At the time of writing, foreign nationals are prohibited from entering or transiting the US if they have been in or transited via Brazil, China, Iran, Ireland, the Schengen Area, or the UK in the preceding 14 days. Exceptions to this rule include green card holders. Note that (except for, of course, US citizens) this is not a citizenship-based restriction; it is purely based on travel history. Starting Dec. 28, all passengers (including US citizens and green card holders) arriving from the UK will need to produce a negative result from a PCR or antigen test taken within 72 hours of departure.

The land borders with Mexico and Canada are closed to all except those travelling for essential purposes, but air, rail, and sea (but not commuter rail or ferry) ports-of-entry remain open to non-essential travel.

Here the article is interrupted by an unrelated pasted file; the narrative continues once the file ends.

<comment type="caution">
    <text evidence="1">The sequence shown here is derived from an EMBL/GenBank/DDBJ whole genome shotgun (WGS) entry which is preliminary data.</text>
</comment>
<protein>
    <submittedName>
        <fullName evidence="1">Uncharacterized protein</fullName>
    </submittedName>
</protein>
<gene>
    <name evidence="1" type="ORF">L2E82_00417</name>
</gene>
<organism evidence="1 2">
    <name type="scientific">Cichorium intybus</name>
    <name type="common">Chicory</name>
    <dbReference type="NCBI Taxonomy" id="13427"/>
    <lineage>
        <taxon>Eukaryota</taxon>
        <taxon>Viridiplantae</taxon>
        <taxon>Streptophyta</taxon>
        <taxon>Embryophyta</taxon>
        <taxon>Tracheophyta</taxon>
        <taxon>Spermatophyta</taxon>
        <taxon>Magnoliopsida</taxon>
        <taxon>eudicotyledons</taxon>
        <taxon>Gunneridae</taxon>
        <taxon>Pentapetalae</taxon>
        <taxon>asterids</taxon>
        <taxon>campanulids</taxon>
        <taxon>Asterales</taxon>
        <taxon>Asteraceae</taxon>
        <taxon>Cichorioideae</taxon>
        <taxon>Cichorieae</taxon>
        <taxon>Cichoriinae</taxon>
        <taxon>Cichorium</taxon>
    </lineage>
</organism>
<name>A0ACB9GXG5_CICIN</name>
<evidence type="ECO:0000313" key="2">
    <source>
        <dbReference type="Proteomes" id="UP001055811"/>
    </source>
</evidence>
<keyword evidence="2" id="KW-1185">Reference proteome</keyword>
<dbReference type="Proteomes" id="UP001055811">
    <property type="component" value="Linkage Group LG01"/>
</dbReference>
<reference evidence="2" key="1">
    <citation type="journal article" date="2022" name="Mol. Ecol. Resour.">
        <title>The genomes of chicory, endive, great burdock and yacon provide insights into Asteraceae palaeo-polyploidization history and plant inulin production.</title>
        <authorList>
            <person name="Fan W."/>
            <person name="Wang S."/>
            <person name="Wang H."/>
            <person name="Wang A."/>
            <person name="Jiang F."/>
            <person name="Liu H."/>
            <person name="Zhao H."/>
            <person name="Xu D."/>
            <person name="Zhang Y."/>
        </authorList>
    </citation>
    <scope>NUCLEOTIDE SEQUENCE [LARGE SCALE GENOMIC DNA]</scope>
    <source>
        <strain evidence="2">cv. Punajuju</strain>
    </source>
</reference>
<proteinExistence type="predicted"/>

There are no quarantine-on-arrival requirements at the nationwide level, but individual states and/or cities may have their own requirements. You will need to confirm with information from your destination state or city. As an example, [this is New York State

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Coronavirus Megathread (Early Dec 2020): For travel-related discussion in the context of COVID-19

As the coronavirus (COVID-19) situation continues to have a major effect on travel – with many now looking to understand if, when, or how their travels might be feasible – /r/travel is shifting to semi-monthly megathreads until the crisis dissipates.

In the interest of reducing the number of one-off questions, before you post a question about how to deal with your individual travel plans, consider whether your situation is adequately addressed by the following:

Are borders open? What entry or transit restrictions are in place? Will I need to quarantine?